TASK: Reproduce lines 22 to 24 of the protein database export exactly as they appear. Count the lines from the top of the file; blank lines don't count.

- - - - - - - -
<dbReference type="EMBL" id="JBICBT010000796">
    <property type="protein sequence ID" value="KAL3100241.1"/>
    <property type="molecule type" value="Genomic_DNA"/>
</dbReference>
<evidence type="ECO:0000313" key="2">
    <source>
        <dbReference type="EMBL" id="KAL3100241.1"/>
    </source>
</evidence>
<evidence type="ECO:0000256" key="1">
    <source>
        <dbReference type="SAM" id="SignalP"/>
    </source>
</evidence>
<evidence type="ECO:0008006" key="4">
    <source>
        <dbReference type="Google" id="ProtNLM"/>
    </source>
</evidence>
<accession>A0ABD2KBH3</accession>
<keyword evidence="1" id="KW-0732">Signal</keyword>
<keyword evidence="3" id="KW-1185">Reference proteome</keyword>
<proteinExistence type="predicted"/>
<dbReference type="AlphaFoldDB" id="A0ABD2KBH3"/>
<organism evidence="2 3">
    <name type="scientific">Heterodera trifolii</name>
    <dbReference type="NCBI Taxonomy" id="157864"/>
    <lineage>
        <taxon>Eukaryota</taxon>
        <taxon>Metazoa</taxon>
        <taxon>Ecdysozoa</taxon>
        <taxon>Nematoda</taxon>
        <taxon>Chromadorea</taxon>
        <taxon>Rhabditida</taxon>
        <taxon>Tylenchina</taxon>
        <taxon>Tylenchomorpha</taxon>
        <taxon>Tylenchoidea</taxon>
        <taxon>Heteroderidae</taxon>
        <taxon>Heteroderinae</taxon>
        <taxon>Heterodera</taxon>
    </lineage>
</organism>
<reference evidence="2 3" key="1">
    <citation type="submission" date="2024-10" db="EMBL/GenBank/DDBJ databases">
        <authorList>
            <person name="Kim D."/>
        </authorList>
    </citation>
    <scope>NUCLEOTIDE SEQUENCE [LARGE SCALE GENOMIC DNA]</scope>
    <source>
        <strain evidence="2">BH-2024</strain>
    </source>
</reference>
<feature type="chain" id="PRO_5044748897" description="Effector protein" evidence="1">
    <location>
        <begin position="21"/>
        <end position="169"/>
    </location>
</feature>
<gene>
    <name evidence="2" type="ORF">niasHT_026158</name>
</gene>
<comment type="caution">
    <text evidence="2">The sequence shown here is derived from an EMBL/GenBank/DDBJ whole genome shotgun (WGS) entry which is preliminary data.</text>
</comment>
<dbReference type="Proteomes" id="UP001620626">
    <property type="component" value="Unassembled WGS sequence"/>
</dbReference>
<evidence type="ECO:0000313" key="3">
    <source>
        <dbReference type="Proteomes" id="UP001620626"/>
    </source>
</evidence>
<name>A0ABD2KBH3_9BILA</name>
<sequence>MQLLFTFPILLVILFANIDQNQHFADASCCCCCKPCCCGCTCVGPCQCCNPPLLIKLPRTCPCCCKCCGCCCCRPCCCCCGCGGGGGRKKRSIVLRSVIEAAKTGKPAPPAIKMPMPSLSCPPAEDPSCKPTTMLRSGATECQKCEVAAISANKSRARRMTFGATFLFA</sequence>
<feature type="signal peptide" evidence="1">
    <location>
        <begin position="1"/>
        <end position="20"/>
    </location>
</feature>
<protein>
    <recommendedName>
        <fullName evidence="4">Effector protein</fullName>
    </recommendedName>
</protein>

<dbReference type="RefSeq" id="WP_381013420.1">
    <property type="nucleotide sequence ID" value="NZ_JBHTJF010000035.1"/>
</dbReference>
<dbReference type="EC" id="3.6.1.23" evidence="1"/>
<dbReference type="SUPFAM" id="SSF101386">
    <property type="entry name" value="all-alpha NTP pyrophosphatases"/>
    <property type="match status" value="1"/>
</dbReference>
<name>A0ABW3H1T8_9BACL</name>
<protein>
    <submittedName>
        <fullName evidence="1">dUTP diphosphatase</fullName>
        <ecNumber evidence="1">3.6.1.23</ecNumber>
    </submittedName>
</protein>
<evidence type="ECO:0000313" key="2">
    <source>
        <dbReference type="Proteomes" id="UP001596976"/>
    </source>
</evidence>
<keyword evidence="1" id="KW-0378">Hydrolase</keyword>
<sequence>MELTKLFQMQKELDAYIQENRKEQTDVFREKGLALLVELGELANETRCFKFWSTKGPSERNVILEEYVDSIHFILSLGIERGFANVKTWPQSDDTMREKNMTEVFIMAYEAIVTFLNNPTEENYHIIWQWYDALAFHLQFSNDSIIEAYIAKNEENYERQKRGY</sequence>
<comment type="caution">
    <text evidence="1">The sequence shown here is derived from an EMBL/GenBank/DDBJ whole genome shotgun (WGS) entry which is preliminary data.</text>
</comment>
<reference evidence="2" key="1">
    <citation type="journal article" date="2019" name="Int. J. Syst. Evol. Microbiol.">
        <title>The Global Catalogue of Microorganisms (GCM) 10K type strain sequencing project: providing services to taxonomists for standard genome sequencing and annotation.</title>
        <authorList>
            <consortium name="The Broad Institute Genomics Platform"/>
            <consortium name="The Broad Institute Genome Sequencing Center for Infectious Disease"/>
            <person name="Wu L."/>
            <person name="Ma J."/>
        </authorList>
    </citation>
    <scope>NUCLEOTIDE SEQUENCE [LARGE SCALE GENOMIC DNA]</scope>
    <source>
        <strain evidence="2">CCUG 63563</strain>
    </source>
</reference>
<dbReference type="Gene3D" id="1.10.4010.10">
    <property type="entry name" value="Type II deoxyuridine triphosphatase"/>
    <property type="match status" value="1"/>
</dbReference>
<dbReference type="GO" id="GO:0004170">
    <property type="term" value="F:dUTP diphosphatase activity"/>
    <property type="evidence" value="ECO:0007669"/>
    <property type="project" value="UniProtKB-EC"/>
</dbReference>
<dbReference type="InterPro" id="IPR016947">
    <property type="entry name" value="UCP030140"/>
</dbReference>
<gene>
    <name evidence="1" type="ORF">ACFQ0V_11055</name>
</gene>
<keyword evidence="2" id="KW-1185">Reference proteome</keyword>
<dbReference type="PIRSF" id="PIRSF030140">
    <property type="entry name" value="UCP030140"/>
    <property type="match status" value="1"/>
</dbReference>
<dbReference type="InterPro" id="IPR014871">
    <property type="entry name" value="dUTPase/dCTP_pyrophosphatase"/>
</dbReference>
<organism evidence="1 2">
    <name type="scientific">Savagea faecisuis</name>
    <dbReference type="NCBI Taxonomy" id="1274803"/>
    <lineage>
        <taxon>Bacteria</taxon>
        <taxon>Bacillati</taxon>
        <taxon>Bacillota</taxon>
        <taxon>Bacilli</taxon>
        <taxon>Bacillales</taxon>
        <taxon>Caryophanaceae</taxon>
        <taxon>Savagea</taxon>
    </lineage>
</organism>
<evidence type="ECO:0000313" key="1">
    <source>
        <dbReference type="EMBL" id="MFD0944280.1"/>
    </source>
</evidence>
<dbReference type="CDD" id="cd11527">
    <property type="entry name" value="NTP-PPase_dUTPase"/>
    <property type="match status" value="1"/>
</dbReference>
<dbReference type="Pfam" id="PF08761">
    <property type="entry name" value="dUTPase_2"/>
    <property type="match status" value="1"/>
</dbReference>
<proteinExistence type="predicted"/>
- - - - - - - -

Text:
<keyword evidence="3" id="KW-1185">Reference proteome</keyword>
<proteinExistence type="predicted"/>
<dbReference type="AlphaFoldDB" id="A0ABD2KBH3"/>